Thursday, May 5, 2011

Got an Empty Wall?

If you've ever wanted to own an original piece of art by the likes of David Shannon, Jon Muth, or Mary GrandPré, this could be your lucky day. As part of its Global Literacy Campaign, Scholastic is auctioning off twelve pieces of original art from some crackerjack children's illustrators. From the looks of the prices, the bidding is fierce, but hey, if you've got that kind of money lying around, to what better use could it be put?

Thanks to colleague and Facebook friend Lisa for the heads-up.

Monday, May 2, 2011

Book Review: Mimi Says No! by Yih-Fen Chou, illustrated by Zhiyuan Chen

Book: Mimi Says No
Author: Yih-Fen Chou
Illustrator: Zhiyuan Chen
Published: 2010
Source: Local Library

Like most toddlers, Mimi is fiercely independent. She wants to dress herself, walk to the park unaided, and go down the slide alone. Whenever offered assistance, she shrieks “NO!”and insists upon doing it herself. But even a super-independent toddler needs a little help when she hurts herself. After all, you need someone else for a hug!

Kids will giggle over Mimi’s attempts to dress herself and sympathize with her desire for independence. Parents will immediately recognize the long-suffering Mama who wipes up Mimi’s inevitable milk spill and waits patiently as she figures out how to put on her clothes.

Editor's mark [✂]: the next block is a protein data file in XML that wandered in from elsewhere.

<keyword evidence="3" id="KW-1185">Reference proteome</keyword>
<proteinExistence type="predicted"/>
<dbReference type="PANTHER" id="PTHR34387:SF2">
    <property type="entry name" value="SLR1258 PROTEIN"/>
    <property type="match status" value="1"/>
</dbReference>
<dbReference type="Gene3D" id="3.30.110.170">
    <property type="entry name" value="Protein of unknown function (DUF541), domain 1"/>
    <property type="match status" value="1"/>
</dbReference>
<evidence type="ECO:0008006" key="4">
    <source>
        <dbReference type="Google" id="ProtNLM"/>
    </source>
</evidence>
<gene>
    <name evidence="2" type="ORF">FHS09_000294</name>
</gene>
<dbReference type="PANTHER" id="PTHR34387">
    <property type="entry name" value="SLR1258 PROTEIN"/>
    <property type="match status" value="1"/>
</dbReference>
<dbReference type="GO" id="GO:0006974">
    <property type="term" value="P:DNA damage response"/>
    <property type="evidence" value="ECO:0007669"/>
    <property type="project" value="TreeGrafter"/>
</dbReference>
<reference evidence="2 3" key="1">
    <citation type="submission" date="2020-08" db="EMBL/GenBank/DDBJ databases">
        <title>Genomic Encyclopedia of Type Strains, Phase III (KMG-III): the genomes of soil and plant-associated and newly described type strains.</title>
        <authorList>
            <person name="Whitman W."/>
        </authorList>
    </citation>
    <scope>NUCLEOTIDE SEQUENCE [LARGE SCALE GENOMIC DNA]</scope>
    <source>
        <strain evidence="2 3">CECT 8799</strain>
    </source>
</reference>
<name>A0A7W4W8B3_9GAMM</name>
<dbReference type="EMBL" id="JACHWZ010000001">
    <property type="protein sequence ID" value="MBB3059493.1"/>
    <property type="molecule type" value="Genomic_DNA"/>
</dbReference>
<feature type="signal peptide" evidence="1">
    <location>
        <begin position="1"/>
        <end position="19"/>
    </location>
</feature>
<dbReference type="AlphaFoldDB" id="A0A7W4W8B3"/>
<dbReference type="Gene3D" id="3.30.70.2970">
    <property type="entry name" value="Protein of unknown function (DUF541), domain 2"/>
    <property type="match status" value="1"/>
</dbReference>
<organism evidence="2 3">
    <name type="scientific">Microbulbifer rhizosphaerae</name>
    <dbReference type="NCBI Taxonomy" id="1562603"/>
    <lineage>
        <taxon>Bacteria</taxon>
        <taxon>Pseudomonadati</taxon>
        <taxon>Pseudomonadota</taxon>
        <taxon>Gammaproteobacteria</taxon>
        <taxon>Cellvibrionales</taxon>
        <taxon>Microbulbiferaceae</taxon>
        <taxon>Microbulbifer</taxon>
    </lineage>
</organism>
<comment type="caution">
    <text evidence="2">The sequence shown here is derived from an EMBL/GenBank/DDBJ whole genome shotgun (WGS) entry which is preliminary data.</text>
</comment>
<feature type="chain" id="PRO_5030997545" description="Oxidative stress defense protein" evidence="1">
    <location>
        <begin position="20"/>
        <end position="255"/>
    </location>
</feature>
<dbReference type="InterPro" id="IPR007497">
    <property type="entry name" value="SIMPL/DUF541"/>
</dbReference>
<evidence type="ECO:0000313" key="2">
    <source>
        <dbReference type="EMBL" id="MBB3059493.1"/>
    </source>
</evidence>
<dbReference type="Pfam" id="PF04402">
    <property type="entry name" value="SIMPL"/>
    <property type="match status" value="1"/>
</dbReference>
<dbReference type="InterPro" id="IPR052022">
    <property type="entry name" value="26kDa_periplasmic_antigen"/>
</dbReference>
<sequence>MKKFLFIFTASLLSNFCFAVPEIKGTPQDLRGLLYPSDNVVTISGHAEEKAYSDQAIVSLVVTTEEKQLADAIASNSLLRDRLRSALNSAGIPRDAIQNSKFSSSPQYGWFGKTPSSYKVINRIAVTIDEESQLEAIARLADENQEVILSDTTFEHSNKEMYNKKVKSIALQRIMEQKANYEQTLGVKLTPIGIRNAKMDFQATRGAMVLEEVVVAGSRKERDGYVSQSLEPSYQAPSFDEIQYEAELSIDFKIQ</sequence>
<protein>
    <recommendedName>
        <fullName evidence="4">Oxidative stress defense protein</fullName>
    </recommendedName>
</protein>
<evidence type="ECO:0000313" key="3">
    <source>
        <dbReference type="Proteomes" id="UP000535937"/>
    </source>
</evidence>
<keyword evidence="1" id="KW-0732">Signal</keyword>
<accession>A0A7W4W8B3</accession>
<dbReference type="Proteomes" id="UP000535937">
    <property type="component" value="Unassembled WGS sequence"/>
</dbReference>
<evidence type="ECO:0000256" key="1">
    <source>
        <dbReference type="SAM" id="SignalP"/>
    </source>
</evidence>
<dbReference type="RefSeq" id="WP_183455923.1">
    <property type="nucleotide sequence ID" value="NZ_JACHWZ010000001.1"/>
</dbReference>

Pair this one with Finn Throws a Fit for books that families with toddlers (and possibly, teenagers!) will immediately recognize and enjoy.

Sunday, May 1, 2011

Reading Roundup: April 2011

By the Numbers
Picture Books: 39
Early Readers: 2

Swapped: 1
Library: 40

Writing: When the Moon Forgot by Jimmy Liao, translated by Sarah L. Thomson
A dreamy story about the time the moon fell out of the sky and was discovered by a little boy. Liao ably contrasts the effect of a world without a moon (a brisk business in fake moons crops up for awhile) with the genuine friendship growing between the boy and the moon, and their reluctance to let each other go even as it becomes obvious that it’s what needs to happen.
Illustration: Quick, Slow, Mango! by Anik McGrory
Oh, those watercolors! And the whimsical details like Kidogo's astonished ears as the mangos float past him. The story is delightful, but it's the pictures that I want to pore over, and possibly lose myself in Kidogo and Pole-Pole's world.
Overall: I Know the River Loves Me by Maya Christina Gonzalez
This bilingual poem sings about the glories of the river that a little girl loves, a feeling she knows is reciprocated. The swirling, lush illustrations complement the text perfectly.

Because I Want To Awards
All Together Now, Awwwww: The Duchess of Whimsy by Randall de Seve
Impossible to Describe or Categorize: This is Silly! by Gary Taxali
Can't Wait to Read This in Storytime: Little Mouse's Big Secret by Eric Battut